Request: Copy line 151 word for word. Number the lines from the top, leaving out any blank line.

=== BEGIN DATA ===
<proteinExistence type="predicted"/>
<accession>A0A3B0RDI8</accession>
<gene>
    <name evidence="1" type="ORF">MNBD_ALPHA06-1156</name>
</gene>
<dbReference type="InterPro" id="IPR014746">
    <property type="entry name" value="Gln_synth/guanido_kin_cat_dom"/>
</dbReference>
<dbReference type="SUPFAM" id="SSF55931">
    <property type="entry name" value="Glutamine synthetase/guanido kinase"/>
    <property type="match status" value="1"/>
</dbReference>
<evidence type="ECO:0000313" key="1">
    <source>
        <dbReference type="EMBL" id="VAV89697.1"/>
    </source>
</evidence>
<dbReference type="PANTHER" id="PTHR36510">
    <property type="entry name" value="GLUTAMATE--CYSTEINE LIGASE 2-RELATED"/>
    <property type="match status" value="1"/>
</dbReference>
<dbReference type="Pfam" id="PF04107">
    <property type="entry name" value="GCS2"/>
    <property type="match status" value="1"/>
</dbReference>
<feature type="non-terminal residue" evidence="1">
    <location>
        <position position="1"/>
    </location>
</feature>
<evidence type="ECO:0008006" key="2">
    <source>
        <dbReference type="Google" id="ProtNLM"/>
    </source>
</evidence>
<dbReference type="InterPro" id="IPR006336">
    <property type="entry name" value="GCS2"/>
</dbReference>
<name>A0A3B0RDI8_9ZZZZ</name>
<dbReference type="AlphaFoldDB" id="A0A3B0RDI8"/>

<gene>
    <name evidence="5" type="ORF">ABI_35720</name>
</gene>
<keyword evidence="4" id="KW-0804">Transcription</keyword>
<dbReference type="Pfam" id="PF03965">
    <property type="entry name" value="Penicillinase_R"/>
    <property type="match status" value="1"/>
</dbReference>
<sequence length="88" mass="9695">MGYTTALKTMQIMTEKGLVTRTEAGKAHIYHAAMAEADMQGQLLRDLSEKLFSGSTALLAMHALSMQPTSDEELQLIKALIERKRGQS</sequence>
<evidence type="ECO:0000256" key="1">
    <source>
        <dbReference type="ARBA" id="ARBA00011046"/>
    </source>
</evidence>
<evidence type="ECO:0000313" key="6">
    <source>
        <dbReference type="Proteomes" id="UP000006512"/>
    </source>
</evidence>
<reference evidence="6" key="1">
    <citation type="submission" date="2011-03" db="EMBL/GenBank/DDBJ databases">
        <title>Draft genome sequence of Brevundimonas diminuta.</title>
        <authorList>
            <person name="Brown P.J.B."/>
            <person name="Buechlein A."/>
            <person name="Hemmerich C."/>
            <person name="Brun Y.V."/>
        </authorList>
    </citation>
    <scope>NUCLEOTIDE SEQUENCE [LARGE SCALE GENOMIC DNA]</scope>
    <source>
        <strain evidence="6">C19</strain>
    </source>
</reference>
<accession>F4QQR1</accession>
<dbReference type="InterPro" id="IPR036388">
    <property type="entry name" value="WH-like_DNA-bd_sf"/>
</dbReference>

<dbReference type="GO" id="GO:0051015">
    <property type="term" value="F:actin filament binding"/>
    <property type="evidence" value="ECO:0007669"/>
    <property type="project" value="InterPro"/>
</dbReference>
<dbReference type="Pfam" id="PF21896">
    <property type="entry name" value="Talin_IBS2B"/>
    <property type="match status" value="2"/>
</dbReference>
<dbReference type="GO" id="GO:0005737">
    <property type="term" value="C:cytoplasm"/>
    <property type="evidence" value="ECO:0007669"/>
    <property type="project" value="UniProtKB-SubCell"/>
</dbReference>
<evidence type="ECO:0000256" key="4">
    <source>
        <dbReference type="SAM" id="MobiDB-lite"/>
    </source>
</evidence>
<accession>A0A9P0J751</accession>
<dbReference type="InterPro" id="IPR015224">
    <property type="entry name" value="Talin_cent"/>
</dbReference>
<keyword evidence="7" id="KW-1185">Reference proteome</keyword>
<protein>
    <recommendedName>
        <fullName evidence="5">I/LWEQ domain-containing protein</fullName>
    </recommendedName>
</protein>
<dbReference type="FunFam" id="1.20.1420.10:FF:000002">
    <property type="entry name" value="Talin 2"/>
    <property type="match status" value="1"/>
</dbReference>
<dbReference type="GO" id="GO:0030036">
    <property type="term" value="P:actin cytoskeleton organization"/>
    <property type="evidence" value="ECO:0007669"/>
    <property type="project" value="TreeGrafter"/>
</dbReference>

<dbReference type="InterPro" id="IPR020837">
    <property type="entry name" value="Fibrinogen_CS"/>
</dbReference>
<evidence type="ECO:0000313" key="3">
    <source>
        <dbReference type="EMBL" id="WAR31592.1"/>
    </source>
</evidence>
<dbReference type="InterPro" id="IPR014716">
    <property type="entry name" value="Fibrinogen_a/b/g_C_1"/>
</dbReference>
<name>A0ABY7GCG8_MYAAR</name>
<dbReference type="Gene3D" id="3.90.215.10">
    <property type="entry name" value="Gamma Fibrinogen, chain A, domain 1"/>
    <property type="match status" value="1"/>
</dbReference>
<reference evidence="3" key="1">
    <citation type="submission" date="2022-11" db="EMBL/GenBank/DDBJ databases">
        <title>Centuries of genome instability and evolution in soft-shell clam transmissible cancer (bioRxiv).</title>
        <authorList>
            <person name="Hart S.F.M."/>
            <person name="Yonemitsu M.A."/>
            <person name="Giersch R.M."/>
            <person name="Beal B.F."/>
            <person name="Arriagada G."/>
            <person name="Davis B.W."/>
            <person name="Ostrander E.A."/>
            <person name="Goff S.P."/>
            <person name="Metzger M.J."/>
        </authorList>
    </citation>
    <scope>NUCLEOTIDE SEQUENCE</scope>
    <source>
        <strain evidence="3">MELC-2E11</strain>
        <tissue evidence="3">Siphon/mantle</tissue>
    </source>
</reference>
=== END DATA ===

        <tissue evidence="3">Siphon/mantle</tissue>